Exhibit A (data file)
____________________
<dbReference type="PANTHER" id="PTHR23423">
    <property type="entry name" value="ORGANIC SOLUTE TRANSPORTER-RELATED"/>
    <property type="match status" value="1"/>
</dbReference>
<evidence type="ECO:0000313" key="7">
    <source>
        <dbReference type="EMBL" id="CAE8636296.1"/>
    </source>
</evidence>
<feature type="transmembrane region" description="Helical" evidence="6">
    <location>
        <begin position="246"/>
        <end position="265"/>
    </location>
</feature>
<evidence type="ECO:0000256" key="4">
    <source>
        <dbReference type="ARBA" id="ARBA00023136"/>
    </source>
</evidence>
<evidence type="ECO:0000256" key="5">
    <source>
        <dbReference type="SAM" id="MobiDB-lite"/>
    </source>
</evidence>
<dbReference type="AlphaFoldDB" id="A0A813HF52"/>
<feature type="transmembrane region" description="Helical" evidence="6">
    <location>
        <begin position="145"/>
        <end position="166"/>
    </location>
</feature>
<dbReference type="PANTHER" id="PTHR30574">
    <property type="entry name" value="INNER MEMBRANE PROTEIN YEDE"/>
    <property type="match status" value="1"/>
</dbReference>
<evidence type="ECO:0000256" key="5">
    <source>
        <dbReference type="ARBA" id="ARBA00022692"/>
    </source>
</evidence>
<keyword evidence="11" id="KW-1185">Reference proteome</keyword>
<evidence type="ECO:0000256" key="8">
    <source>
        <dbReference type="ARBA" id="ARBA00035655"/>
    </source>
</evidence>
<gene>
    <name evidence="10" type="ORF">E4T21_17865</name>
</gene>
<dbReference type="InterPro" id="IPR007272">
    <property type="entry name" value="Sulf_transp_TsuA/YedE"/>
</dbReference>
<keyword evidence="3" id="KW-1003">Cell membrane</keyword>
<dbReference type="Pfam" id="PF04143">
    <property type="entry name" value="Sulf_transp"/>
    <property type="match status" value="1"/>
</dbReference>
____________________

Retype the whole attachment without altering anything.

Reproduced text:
<dbReference type="PANTHER" id="PTHR23423">
    <property type="entry name" value="ORGANIC SOLUTE TRANSPORTER-RELATED"/>
    <property type="match status" value="1"/>
</dbReference>
<evidence type="ECO:0000313" key="7">
    <source>
        <dbReference type="EMBL" id="CAE8636296.1"/>
    </source>
</evidence>
<feature type="transmembrane region" description="Helical" evidence="6">
    <location>
        <begin position="246"/>
        <end position="265"/>
    </location>
</feature>
<evidence type="ECO:0000256" key="4">
    <source>
        <dbReference type="ARBA" id="ARBA00023136"/>
    </source>
</evidence>
<evidence type="ECO:0000256" key="5">
    <source>
        <dbReference type="SAM" id="MobiDB-lite"/>
    </source>
</evidence>
<dbReference type="AlphaFoldDB" id="A0A813HF52"/>
<feature type="transmembrane region" description="Helical" evidence="6">
    <location>
        <begin position="145"/>
        <end position="166"/>
    </location>
</feature>
<dbReference type="PANTHER" id="PTHR30574">
    <property type="entry name" value="INNER MEMBRANE PROTEIN YEDE"/>
    <property type="match status" value="1"/>
</dbReference>
<evidence type="ECO:0000256" key="5">
    <source>
        <dbReference type="ARBA" id="ARBA00022692"/>
    </source>
</evidence>
<keyword evidence="11" id="KW-1185">Reference proteome</keyword>
<evidence type="ECO:0000256" key="8">
    <source>
        <dbReference type="ARBA" id="ARBA00035655"/>
    </source>
</evidence>
<gene>
    <name evidence="10" type="ORF">E4T21_17865</name>
</gene>
<dbReference type="InterPro" id="IPR007272">
    <property type="entry name" value="Sulf_transp_TsuA/YedE"/>
</dbReference>
<keyword evidence="3" id="KW-1003">Cell membrane</keyword>
<dbReference type="Pfam" id="PF04143">
    <property type="entry name" value="Sulf_transp"/>
    <property type="match status" value="1"/>
</dbReference>